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Liberal leader Justin TrudeauGeoff Robbins/The Globe and Mail

Enough already, with the references to Justin Trudeau's looks.

"He's the skinny kid with the hair," according to the National Post. "He's the bomb," gushed a Calgary Herald headline, when he joined in on wedding pictures and - gasp! - kissed the bride on the cheek, prompting her to flash "a big smile." (Harper has also "photobombed" a wedding party, but didn't get the fawning headline.)

But then, Trudeau can "wear a suit," vouched a columnist for the Toronto Star. Even The Globe referred to him as "a pretty boy." We aren't the first - the Toronto Sun has already dubbed him as such in an aside about his Twitter followers.

At this rate, should Justin Trudeau become prime minister, his first thank-you should go to his hair.

Comments about looks are part of the cost of being a politician. Pack on a few pounds, change your hair, and someone is going to notice. Female candidates have been grimacing their way through these kinds of observations since they won the right to step into the political race. After paragraphs wasted on her make-up or lack thereof, Hillary Clinton gave a great, dismissive answer. And surely U.S. President Barack Obama must have gotten sick of people bringing up his "big ears."

Obviously, in these days of celebrity, looks matter. But equating appearance with a person's level of gravitas is sexist, no matter which gender we're talking about. In this case it also comes across as more than a little ageist. (If Trudeau were a woman, would we be tossing around terms such as "hot babe" or "cute girl," or commenting on how well she "wears a skirt"? I really hope not.)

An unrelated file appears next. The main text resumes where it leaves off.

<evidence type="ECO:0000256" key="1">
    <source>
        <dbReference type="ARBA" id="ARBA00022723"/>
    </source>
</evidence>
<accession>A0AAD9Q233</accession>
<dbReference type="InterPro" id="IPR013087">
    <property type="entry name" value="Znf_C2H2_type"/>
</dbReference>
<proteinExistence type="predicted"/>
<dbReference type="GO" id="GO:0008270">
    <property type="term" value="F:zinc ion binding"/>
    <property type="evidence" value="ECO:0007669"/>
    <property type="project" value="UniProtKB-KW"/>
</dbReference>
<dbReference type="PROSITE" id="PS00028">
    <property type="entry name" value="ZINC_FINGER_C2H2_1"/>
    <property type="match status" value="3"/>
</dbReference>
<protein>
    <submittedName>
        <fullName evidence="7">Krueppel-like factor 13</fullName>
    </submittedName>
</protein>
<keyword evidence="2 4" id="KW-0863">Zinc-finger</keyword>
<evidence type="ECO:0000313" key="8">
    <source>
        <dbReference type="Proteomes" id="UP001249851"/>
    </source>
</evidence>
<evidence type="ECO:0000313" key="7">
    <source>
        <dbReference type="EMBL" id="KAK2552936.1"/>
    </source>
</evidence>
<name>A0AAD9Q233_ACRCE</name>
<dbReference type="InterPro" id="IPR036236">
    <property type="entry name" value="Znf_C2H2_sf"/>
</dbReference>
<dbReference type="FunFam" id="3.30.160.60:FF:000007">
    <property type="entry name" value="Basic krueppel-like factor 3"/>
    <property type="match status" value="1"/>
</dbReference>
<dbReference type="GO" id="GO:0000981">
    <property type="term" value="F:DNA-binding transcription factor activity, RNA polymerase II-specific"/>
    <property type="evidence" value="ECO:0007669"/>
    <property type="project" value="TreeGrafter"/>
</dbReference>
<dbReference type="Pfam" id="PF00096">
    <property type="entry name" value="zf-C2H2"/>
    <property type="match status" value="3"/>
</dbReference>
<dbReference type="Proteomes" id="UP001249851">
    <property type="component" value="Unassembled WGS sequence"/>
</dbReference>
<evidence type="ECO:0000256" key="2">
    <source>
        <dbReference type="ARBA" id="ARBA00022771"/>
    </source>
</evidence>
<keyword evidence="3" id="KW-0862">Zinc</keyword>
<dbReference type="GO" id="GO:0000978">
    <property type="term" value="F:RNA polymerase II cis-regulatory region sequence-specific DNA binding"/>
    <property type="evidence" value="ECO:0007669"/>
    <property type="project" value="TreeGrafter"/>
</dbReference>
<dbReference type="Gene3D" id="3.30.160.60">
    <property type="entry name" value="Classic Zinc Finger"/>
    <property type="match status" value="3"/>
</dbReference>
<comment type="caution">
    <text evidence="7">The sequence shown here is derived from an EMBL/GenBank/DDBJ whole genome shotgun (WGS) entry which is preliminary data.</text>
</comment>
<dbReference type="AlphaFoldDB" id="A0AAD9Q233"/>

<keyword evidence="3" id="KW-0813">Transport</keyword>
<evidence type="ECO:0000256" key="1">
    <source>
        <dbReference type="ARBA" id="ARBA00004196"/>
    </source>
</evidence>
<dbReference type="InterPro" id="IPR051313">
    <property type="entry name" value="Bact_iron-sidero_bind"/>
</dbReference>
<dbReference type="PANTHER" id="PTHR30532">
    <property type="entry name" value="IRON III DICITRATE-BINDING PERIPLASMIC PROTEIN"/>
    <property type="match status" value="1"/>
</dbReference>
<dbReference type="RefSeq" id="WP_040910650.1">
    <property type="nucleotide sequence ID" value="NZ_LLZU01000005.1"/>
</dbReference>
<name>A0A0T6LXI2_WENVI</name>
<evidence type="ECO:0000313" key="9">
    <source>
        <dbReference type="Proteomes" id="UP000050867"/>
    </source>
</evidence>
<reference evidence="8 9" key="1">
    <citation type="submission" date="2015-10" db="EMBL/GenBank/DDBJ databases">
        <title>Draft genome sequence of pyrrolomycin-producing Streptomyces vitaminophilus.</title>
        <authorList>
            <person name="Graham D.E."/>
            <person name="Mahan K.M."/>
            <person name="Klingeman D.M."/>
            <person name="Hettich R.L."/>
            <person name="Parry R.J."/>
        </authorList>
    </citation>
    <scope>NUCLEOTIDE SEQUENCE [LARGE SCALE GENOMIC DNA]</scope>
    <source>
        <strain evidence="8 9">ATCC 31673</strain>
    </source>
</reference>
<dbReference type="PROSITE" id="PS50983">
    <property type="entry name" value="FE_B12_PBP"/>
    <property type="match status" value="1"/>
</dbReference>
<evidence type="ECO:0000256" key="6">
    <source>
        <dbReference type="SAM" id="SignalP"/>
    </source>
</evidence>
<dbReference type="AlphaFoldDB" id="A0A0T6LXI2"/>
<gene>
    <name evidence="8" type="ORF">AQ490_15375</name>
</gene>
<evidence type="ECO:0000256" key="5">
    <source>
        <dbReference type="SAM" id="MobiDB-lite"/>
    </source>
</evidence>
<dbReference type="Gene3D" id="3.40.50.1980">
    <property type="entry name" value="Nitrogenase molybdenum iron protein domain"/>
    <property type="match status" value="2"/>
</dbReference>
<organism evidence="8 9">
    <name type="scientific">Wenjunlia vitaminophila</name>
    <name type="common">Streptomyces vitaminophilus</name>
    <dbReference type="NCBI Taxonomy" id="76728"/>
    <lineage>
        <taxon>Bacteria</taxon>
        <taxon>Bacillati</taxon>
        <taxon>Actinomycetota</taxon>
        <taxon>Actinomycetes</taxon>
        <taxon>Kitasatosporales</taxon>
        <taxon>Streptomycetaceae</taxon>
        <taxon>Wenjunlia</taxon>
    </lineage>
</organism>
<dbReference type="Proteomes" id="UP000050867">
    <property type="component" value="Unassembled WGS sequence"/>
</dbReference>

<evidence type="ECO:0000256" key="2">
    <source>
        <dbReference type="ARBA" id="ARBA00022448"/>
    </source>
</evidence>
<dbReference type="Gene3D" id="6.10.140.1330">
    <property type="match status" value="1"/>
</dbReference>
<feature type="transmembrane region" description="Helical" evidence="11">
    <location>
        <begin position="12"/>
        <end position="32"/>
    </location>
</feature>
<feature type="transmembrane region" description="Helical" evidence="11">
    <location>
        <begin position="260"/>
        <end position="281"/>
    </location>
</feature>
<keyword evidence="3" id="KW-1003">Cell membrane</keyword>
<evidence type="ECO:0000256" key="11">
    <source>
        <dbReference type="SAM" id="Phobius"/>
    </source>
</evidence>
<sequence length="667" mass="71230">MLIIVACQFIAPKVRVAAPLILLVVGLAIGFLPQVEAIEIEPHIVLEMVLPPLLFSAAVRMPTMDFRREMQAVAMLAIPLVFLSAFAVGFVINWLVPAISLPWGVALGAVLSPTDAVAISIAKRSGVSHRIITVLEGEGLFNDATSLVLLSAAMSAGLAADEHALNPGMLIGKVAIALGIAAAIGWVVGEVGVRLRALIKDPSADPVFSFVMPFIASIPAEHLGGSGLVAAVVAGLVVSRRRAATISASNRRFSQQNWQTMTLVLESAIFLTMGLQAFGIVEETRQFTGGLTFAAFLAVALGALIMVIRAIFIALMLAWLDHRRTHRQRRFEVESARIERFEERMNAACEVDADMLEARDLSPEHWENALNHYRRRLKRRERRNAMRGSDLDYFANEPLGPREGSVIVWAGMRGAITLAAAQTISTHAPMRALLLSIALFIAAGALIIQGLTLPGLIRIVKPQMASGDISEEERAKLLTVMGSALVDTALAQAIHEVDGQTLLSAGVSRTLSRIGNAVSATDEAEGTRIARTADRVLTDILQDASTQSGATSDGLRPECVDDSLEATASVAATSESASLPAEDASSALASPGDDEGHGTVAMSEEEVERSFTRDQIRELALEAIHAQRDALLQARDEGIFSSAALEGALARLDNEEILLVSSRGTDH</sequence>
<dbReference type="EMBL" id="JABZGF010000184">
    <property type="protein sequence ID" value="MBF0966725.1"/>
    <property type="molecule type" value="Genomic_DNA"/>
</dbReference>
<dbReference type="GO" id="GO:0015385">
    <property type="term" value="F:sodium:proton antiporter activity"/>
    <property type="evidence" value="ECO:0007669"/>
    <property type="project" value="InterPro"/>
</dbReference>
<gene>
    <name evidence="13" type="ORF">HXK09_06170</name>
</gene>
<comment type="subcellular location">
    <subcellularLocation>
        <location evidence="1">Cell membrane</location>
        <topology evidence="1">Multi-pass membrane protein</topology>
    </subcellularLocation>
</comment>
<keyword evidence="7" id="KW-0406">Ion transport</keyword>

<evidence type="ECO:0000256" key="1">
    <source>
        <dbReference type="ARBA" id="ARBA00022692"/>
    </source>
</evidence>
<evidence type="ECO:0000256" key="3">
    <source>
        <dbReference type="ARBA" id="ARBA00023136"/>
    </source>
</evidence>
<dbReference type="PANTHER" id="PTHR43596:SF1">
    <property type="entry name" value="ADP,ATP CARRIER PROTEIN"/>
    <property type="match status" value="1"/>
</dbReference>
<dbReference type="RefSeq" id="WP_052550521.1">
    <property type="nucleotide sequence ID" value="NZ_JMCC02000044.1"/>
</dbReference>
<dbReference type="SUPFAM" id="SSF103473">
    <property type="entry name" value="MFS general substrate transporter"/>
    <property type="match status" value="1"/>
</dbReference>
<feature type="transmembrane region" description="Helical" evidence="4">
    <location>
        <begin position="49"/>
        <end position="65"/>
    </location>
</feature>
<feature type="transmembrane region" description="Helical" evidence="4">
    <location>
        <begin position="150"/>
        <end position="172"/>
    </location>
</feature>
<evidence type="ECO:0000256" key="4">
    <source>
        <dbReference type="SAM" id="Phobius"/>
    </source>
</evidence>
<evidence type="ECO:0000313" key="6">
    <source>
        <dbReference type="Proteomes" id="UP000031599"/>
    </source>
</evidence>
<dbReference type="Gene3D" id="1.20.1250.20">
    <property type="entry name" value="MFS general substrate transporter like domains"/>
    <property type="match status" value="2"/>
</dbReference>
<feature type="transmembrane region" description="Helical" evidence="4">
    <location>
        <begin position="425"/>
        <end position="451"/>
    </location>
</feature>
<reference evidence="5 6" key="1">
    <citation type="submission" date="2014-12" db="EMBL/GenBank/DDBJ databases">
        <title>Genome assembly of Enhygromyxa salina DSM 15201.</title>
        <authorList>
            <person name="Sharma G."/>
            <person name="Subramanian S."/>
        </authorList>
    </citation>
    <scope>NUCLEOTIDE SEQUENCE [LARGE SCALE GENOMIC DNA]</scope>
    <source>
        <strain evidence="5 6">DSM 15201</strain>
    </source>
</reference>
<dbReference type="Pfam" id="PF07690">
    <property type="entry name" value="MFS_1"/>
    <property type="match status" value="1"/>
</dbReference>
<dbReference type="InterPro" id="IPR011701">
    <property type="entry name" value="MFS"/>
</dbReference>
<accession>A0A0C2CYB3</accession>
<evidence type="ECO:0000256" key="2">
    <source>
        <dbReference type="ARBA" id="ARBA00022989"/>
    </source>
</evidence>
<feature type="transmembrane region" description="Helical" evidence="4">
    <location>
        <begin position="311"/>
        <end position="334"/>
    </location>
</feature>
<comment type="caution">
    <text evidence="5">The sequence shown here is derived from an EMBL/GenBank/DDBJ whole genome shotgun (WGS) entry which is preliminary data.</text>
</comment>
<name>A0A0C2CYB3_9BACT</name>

When Trudeau distributed an invitation with pictures of his Twitter pic treated in Andy Warhol style, inviting "ladies" to meet the "future prime minister" and ask him about his "favourite virtue," he was soundly and rightfully criticized. He likely won't try that again, and if he does, we shouldn't fall for it. But that's no excuse for pundits to join in with equally reductive asides about his appearance.

These references distract from discussing real policy, track records, quality of leadership - the issues that should count in the next election. Trudeau is a 42-year-old father of three, elected by voters and chosen by his party - his sons are "boys," their dad is not.

As the elections looms, let's hope we focus on what lies underneath that "wavy hair." In the end, it shouldn't - and doesn't - matter how well Canada's next prime minister wears a suit. It matters how well that person wears the responsibility of the office.